Sidney Samson has emerged from Holland’s DJ proving grounds with a signature blend of hip-hop-inspired, drop-heavy electro-house. Most recently, he’s been collaborating with the likes of Will.I.Am and Far East Movement, officially remixing pop stars from Lady Gaga to Mariah Carey, and headlining stages from Ibiza to Mexico City. Catch the Wynn Resorts resident when he drops into Encore Beach Club on August 16.
You started DJing hip-hop when you were 14, and began transitioning to house around 1999 at the age of 18. What signals told you that it was time to make that move?
A friend of mine was a house/trance DJ at the time, and he said, “Why don’t you just go along one day and see how the parties are where I play?” So I joined him, and I saw the crowd go crazy, jumping and showing respect to the DJ, like, “Great set!” And I said, “Yeah, I love this energy way more!”
How did your hip-hop beginnings affect your style today?
I blend hip-hop stuff with the house music nowadays, but it’s also the way that I am DJing. I never mix a song for two minutes or something. It’s always quick transitions, using a lot of acapellas and mixing up house like I’m playing hip-hop. In hip-hop, you don’t have a two-minute intro and then a one-minute break and then a drop for two minutes. It’s all really quick—you first have to have the hook, and then it goes to the verse and back, and it all goes around in three or 3 minutes. I’m trying to keep that same energy in my house productions.
Has the Wynn been a good place for you to embrace both sides of the spectrum, house and hip-hop?
Yeah! I’d never been to Vegas before I actually played there. [Originally] they told me that it was mostly hip-hop, and now it’s mostly house music. But people still love hip-hop, and of course there is still hip-hop music everywhere in Vegas. What I’m doing now when I’m playing Vegas is the combination of hip-hop, house music and trap music—it’s all like a big mix.
How does trap fit in?
Trap is really a perfect transition to go from hip-hop to house music. You have a hip-hop song, and then the sounds of the trap music is like a house song, so it’s not strange to hear hip-hop, then trap and then house music. It feels natural. One song’s on 48 BPM, one is 38 BPM and, the way I mix it, it still feels like one mix. It’s all a story.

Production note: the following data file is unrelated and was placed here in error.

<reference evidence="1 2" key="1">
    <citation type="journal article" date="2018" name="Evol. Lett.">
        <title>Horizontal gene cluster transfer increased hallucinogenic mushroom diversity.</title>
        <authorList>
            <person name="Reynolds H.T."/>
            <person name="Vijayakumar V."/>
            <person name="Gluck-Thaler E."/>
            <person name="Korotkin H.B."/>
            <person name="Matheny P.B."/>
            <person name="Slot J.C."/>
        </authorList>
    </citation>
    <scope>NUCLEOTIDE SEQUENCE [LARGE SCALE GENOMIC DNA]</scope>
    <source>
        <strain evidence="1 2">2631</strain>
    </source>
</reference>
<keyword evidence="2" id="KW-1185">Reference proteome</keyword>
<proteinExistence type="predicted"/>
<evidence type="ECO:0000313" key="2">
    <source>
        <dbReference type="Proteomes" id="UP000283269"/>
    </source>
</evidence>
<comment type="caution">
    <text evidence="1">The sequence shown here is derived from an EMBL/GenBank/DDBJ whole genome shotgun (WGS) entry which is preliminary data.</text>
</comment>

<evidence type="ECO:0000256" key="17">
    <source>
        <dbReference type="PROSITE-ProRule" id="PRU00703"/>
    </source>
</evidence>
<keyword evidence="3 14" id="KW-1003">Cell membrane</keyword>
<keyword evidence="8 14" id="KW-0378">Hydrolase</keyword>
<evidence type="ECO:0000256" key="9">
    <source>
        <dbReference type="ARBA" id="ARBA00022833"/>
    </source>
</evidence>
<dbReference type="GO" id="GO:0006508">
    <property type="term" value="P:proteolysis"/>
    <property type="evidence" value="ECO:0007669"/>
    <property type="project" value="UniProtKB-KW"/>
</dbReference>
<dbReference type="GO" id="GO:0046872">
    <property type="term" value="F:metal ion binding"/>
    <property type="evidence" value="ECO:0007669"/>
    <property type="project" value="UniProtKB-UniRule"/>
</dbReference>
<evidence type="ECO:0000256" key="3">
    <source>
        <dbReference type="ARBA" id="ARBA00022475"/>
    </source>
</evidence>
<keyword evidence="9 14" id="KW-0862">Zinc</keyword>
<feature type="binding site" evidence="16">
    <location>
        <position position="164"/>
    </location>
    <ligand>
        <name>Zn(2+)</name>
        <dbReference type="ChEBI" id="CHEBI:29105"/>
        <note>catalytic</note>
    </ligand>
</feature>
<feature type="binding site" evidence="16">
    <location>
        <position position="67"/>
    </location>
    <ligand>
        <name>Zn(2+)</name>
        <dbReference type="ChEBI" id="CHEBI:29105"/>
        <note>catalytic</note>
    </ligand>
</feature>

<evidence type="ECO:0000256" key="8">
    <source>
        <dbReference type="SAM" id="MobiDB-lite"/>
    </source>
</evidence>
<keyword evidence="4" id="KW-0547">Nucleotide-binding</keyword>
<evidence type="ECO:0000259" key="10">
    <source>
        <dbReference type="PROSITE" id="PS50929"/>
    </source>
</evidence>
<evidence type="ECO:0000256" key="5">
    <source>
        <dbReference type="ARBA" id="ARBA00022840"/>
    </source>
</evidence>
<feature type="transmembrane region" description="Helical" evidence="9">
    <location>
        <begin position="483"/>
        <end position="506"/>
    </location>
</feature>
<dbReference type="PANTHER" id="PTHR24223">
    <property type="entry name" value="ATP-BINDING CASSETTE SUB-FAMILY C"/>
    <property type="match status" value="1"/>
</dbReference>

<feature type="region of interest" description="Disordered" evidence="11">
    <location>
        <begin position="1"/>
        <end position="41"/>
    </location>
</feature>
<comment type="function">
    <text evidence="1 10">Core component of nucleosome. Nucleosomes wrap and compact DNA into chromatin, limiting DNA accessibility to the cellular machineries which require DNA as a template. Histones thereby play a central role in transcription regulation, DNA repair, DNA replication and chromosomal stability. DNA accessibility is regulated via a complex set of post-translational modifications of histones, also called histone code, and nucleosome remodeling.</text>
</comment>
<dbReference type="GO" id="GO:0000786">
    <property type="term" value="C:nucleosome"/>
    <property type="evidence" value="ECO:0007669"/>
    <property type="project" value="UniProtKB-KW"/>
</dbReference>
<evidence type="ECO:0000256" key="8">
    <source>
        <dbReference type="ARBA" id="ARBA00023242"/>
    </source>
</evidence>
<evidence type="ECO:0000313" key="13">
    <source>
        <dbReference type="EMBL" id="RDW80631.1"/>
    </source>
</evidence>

What’s the future of hip-hop in the electronic dance music era?
Hip-hop will always be there, because there are too many people who love it. But I think only the biggest hip-hop artists will really make it. And in house music, even if you are smaller, you can still make a living. I think that’s the difference.
You’ve been put in the “Dirty Dutch” category of sound, but I heard there’s more to the story?
The funny thing is, “Dirty Dutch,” people call that a sound and that’s not the way it is! [Laughing,] OK, I will break it down and tell the real story. Chuckie started a party called Dirty Dutch in Holland; he played a lot of hip-hop music. Then, he was slowly switching it to house music. He decided to make a Dirty Dutch track. Then he connects that song with his party Dirty Dutch, and then everyone called that “the Dirty Dutch sound.” It is Chuckie’s brand and has nothing to do with the rest of what the Dutch people do with our music. Now people hear a high-pitched bleep note and think, “Oh, this is Dirty Dutch.” But for Dutch DJs—Dirty Dutch? Oh yeah, that’s Chuckie’s party and nothing more than that.
Thanks for setting the record straight! So if not the sound, what do you think is the secret to Dutch DJs’ success?
We’ve been listening to house music since we were really young. And it’s getting younger now, because it came from the underground scene to the club scene to the commercial to the Top 40 scenes. My youngest brother is 10, and he listens to Skrillex. It’s what you are listening to when you’re young and then you develop a talent for that kind of music. If you ask us to make a hip-hop sound, it’s way more difficult than making house up. I think it’s the other way around here in the States. And we have a lot of competition in Holland. It’s a small country, but there are thousands of DJs and producers … and we all work together, we see each other every weekend for years, so it’s like a friendly competition. It’s what makes this kind of music better than the rest.
Massive, bass-heavy drops—that’s what you’re personally known for. What is the most important part of producing the drop?
The most important thing is that it has be like a jewel that you can remember. The hook has to be something catchy, and the bass has to be low. That is the key: The bass has to be hard and low, and the hook has to be easy to sing along to and remember. That’s the most simplistic thing, but that’s the hardest part!
You’ve worked with some really serious crossover players, including Kylie Minogue, David Guetta, Martin Solveig, Flo Rida, Will.I.Am and, most recently, Mariah Carey. What’s the secret to a great collaboration?
The secret is that one can do something that the other can’t. Now, when I am in the studio with a producer who is also a great producer, then sometimes nothing comes out because it’s like having two captains on a ship. But when I have a great songwriter, I can’t write and the songwriter can’t make beats. So that’s great collaboration! Or, if there’s one producer who’s really good in melodies and I’m better in beats, you can achieve the impossible together and make it hotter.